Maybe you’re someone who really cares about facetime with professors. Maybe you’re a liberal-arts graduate like me who values seminar-style classes with heavy discussion and analysis. Maybe you prefer to attend a school with a big sports profile, or maybe you’re going to graduate school just so you can force yourself to finally take statistics. Maybe your first priority is finding a school that can help you finance your education or one that allows you to study a very specific niche area. Whatever your reasons, part of choosing the right school for you is choosing what you value from your education and what you need your master’s degree to do for you. Obviously, graduate school is a very different beast from undergrad, but these questions still apply. One of the reasons I chose the Ford School was because of its outstanding career services department. From a graduate degree I really wanted to expand my network in order to get a job, and I saw the Michigan community and Ford’s career services as a huge part of that. Grounding yourself in what you want from your education can be a helpful step in selecting programs that allow you to reach your goals.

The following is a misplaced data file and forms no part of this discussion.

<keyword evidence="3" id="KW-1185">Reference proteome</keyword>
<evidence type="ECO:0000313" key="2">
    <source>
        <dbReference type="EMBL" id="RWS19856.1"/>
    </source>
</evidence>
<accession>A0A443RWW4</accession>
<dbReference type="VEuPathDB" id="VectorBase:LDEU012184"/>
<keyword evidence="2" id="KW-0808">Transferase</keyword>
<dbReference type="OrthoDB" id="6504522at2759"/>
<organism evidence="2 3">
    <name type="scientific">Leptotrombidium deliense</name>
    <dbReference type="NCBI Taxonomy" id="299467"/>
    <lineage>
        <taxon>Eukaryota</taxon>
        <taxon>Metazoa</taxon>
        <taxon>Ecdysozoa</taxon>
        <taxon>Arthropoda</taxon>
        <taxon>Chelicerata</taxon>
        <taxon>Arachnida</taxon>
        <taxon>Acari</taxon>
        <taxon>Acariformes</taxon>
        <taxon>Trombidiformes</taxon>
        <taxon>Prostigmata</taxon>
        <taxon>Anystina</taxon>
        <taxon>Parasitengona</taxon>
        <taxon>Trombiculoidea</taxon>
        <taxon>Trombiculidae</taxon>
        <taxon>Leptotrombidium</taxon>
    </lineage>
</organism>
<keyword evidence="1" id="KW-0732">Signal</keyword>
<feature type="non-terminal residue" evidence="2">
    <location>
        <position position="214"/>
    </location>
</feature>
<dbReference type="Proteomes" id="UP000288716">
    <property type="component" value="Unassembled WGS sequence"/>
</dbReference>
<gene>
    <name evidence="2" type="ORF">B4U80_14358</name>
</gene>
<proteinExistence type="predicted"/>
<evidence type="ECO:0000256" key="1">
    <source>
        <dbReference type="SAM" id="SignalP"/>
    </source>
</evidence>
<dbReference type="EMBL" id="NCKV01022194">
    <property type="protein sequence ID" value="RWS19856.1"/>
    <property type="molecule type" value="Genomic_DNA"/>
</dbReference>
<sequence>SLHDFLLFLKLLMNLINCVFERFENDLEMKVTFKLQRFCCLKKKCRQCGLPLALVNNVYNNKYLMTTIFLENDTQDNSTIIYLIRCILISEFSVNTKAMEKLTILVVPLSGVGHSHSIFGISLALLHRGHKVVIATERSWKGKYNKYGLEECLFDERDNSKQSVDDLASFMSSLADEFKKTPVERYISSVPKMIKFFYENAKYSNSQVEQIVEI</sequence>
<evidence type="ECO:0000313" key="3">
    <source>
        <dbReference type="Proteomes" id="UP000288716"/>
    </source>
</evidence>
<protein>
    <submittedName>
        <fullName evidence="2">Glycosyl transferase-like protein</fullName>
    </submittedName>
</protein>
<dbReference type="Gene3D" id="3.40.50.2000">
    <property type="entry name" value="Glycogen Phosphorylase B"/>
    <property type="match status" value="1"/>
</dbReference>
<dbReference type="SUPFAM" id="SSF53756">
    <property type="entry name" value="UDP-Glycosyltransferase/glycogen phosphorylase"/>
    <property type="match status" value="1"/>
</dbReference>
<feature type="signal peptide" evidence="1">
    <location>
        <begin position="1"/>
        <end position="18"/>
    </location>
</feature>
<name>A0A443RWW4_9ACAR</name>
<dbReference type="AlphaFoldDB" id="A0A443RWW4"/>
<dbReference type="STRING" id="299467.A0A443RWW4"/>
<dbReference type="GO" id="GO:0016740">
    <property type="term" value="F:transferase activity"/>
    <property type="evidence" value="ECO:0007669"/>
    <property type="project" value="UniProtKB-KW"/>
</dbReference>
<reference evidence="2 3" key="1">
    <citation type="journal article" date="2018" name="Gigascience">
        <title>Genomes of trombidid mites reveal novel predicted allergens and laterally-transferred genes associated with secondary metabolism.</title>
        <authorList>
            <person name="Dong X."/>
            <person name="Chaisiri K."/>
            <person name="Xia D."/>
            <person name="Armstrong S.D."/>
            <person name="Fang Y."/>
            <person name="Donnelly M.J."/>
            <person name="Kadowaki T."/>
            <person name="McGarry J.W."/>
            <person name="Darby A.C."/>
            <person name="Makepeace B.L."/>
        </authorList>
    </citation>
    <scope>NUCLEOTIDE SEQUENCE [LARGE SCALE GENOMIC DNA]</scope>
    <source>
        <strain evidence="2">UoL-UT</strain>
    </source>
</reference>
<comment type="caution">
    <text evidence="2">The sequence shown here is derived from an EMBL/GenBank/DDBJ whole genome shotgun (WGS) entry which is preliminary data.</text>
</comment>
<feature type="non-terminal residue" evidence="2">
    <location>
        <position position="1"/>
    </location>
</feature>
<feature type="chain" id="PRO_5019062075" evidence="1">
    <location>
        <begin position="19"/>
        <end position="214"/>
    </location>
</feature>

4. How much do I care about location?

Here’s the thing–there are top-tier public policy schools all over the world. Pretty much wherever you choose you are guaranteed to get a great education and move your career forward. However, it’s important to remember that school is not your life, and where you spend the next two (or more) years has an important impact on not just your degree but also your personal life and happiness. Attending school in Ann Arbor is going to be a different experience than going to Boston, or Chicago, or Austin (and not just because of the weather). Choosing the right school for you means considering every aspect of that school, including where it’s located and what that location offers. Maybe you really value being in a big city, or maybe you enjoy the clarity and focus that a college town offers you. If you’re coming to graduate school with a partner or a family that obviously also informs your decision. Having a well-balanced and happy personal life goes a long way towards making graduate school a more enjoyable experience.